LSU v Florida

Update: GPD clarifies incident involving UF’s Andre DeBose


Earlier this month, Andre DeBose was granted a sixth season of eligibility.  Exactly two weeks later, the Florida wide receiver celebrated the extra year by doing what any normal person would: throwing a human being through a window.  Allegedly.

The Gainesville Television Network is reporting that DeBose was involved in some type of altercation Saturday night.  While the details are few and far between, the television station reported that DeBose tossed an individual through a window during the course of the altercation.

The Gainesville Police Department confirmed to GTN that there was an incident, but did note that DeBose was not arrested.  It’s unclear if DeBose or anyone else allegedly involved could face charges down the road.

UF has not commented publicly on the situation.

During summer camp last August, Debose tore an ACL and did not see the field in 2013.  Additionally, Debose missed his entire true freshman season in 2009 due to an injury he suffered running high school track.  The two missed seasons led to the NCAA approving a sixth season for the player.

A five-star member of UF’s 2009 recruiting class, Debose was rated as the No. 2 receiver in the country by and the No. 21 player at any position.  Debose appeared in 31 games and made eight starts from 2010-12.  He has 29 career catches for 543 yards and four touchdowns.  His most productive season as a receiver came in 2011 (16-432-4).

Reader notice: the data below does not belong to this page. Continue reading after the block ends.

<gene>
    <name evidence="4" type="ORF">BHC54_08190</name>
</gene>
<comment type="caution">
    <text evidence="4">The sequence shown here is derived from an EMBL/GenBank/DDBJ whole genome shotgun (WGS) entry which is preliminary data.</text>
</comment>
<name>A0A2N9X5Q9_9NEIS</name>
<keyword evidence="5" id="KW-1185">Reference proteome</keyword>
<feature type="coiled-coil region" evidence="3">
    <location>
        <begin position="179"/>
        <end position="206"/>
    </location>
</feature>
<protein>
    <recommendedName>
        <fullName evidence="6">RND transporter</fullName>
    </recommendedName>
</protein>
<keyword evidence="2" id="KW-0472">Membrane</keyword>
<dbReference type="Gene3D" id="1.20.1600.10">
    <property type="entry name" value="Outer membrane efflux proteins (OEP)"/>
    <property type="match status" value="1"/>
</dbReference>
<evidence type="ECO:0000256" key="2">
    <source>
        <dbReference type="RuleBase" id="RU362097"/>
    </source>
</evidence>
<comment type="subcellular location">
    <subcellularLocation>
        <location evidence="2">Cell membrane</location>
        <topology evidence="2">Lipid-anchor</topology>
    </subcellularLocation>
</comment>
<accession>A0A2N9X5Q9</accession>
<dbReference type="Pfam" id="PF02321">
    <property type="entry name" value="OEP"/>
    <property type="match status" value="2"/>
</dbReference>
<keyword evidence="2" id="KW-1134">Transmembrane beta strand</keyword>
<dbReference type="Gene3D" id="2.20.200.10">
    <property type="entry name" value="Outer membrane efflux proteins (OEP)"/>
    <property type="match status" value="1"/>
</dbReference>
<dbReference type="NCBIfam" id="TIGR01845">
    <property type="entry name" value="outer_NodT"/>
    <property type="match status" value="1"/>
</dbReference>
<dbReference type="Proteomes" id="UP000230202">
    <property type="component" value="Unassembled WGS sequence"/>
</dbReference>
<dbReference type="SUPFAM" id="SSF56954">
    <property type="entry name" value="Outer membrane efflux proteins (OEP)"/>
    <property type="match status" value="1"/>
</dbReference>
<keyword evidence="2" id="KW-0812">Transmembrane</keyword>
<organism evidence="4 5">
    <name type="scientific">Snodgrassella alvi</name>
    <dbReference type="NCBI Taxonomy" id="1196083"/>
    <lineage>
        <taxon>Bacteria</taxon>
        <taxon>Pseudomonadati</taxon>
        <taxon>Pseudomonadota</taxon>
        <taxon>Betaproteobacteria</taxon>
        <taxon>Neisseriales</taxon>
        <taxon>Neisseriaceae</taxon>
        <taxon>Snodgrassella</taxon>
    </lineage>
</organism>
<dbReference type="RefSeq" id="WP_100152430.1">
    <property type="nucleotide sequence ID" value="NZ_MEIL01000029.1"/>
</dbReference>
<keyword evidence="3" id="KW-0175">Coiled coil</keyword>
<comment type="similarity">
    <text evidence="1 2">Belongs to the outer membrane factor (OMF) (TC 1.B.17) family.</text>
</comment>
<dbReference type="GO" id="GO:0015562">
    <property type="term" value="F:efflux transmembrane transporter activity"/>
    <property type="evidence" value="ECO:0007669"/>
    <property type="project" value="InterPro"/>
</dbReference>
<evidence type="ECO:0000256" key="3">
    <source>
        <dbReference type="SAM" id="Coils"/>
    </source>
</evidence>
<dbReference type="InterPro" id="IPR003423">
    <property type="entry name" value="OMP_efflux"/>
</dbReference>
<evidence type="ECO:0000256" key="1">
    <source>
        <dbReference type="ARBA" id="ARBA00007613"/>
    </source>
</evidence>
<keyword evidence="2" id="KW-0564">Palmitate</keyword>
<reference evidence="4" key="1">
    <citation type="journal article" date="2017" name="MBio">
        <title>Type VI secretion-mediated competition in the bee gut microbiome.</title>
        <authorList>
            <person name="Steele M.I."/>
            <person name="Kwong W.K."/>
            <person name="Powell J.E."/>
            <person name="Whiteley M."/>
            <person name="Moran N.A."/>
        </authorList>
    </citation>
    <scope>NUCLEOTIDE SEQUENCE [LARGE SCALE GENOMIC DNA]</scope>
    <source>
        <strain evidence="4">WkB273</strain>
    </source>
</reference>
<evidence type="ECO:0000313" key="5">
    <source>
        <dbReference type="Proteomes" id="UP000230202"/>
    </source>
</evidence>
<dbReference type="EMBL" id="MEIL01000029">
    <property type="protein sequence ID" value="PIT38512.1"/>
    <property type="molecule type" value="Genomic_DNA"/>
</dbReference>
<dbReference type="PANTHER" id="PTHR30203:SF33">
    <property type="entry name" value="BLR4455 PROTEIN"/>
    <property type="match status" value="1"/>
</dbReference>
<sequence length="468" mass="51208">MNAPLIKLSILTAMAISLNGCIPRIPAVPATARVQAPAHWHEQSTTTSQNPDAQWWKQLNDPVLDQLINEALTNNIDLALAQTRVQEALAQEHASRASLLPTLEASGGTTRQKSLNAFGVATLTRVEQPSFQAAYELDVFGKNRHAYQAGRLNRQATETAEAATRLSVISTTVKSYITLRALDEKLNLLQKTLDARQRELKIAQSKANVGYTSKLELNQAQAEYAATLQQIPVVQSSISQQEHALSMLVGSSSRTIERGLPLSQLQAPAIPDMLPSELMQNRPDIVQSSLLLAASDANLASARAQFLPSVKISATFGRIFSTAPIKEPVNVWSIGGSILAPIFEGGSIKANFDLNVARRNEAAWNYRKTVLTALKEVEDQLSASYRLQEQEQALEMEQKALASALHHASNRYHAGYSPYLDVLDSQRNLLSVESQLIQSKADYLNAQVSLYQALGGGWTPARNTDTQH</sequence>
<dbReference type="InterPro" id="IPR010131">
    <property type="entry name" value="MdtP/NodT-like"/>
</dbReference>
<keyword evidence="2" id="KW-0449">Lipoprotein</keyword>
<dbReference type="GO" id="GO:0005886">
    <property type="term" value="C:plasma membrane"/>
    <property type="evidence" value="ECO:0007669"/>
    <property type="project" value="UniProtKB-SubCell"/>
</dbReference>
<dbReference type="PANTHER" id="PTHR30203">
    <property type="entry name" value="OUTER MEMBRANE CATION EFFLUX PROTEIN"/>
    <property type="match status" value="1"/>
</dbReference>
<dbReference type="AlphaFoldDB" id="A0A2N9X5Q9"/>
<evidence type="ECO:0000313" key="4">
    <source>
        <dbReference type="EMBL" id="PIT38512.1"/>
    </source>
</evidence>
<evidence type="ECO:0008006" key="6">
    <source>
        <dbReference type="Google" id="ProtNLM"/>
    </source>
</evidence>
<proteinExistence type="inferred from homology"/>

Debose has done the majority of his damage on special teams as his four career kickoff returns for touchdowns are a school record and tied for the most in SEC history.

(Tip O the Cap: Orlando Sentinel)

UPDATED 2:22 p.m. ET: And this is precisely why we use — or overuse in some cases — the words “allegedly” and “reportedly.”

Shortly after we posted the original story above, the Gainesville Police Department released a statement addressing the situation involving DeBose.  The key portion of the release appeared at the very bottom.

Note: Information originally released in a Sunday Morning “GPD Media Weekend Snapshot” email sent to local media reported that Debose was an aggressor, but this information was incorrect.

The GPD also detailed in the release the events that led up to officers being called to a local residence.  Suffice to say, all parties involved are very lucky that there were no injuries… or deaths.

Below is the GPD’s statement, in its entirety.

Gainesville, FLA – At 6:30pm Saturday, officers responded to an armed confrontation involving at least 2 subjects in the front yard of the house that were reportedly armed with a handgun and a rifle.